Homeowners Below a 580 Credit Score Pay 35% More for Home Insurance

15 Apr

While the odds of a major disaster hitting a specific home is the same regardless of whether the owner has a great credit score or one that puts them in a subprime category, their credit score will impact their rate in many states. 

In most states, insurers are allowed to consider credit scores when setting a homeowners insurance premium and if your score is not great, you may end up paying significantly more for coverage. 

According to insurance firm Matic, in states where credit scores are allowed to be considered, policyholders with a credit score below 580 pay 35% more on average for homeowners coverage than those with a score between 740 and 799. 

There are only a few states that restrict the use of credit scores when it comes to insurance pricing and while homeowners with bad credit still pay more for coverage, the gap is smaller, coming in at 15%.

When translated into dollars, according to Matic, the annual difference between premiums for homeowners with poor’ credit and those with very good credit runs $174 in states with restrictions and a much higher $496 in states that don’t restrict credit usage.

Why do insurers care about your credit?

Insurance companies love statistics and statistics show that policyholders with poor credit tend to file more claims which always leads to a higher premium.

A 2007 study done by the Federal Trade Commission found this to be statistically true but the reasons they file more claims is not well documented. Once explanation could be that homeowners who can afford to pay for damage out of pocket often do so, avoiding a claim and the premium increase that typically comes when you file a claim. 

Homeowners with poor credit scores may not be able to cover damages out of pocket, forcing them to file a claim and raising their rates. The rate increase after a claim runs between 17% to 29%, according to Insure.com.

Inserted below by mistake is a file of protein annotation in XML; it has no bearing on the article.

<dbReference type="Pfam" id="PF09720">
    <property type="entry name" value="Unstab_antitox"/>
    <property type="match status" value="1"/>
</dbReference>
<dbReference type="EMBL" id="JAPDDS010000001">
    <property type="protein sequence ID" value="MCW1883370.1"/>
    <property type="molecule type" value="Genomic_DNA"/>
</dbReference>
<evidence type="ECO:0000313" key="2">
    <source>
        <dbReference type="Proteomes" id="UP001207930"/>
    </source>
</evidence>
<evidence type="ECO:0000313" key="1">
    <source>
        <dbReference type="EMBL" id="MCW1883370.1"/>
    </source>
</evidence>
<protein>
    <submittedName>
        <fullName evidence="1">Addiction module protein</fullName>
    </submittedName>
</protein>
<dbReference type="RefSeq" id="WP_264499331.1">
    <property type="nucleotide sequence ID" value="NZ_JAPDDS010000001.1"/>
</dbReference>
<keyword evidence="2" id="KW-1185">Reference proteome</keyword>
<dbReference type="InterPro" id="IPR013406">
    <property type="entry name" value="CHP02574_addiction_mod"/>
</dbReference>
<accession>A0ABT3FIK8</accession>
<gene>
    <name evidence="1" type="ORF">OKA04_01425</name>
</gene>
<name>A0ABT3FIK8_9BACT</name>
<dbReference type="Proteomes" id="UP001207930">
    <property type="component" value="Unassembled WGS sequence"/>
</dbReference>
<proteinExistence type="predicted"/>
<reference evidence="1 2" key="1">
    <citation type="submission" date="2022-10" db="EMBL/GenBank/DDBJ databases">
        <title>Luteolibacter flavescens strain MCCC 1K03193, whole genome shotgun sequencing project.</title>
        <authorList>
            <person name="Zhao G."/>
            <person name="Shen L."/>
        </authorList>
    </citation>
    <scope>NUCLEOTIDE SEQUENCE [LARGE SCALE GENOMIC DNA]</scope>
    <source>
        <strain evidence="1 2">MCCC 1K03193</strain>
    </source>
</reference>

How do insurers examine your credit?

Insurers look at a variety of factors when setting a premium and one of them is your credit-based insurance score. 

These scores are different than ones used by lenders, but they do contain much of the same information. An insurance score helps insurers determine how likely it is that you will file an insurance claim. 

Credit-based insurance scores use information in a consumers’ credit files which includes:

  • Payment history
  • Debt owed
  • Credit history length
  • Recent credit activity

These factors tend to be weighted differently by the various companies that offer credit-based insurance scoring so your rating can vary depending on which company is issuing the score. 

While an insurance score is slightly different than a credit score, improving either of them tends to require the same steps. Here are a few ways to up your credit or insurance score:

  • Pay your bills on time
  • Keep your credit utilization rate low
  • Only apply for credit when it is necessary
  • Monitor your credit score

Consumer groups call it unfair

Maryland became the first state to restrict credit scores in homeowners insurance pricing in 2002. California, Michigan, Massachusetts and Oregon, have followed suit. 

Consumer advocate groups argue that using credit scores when setting a premium punishes homeowners who can least afford it with higher premiums. Insurance companies on the other hand argue that considering credit scores allows them to examine a homeowners risk and set the appropriate premium for the risk they are shouldering. 

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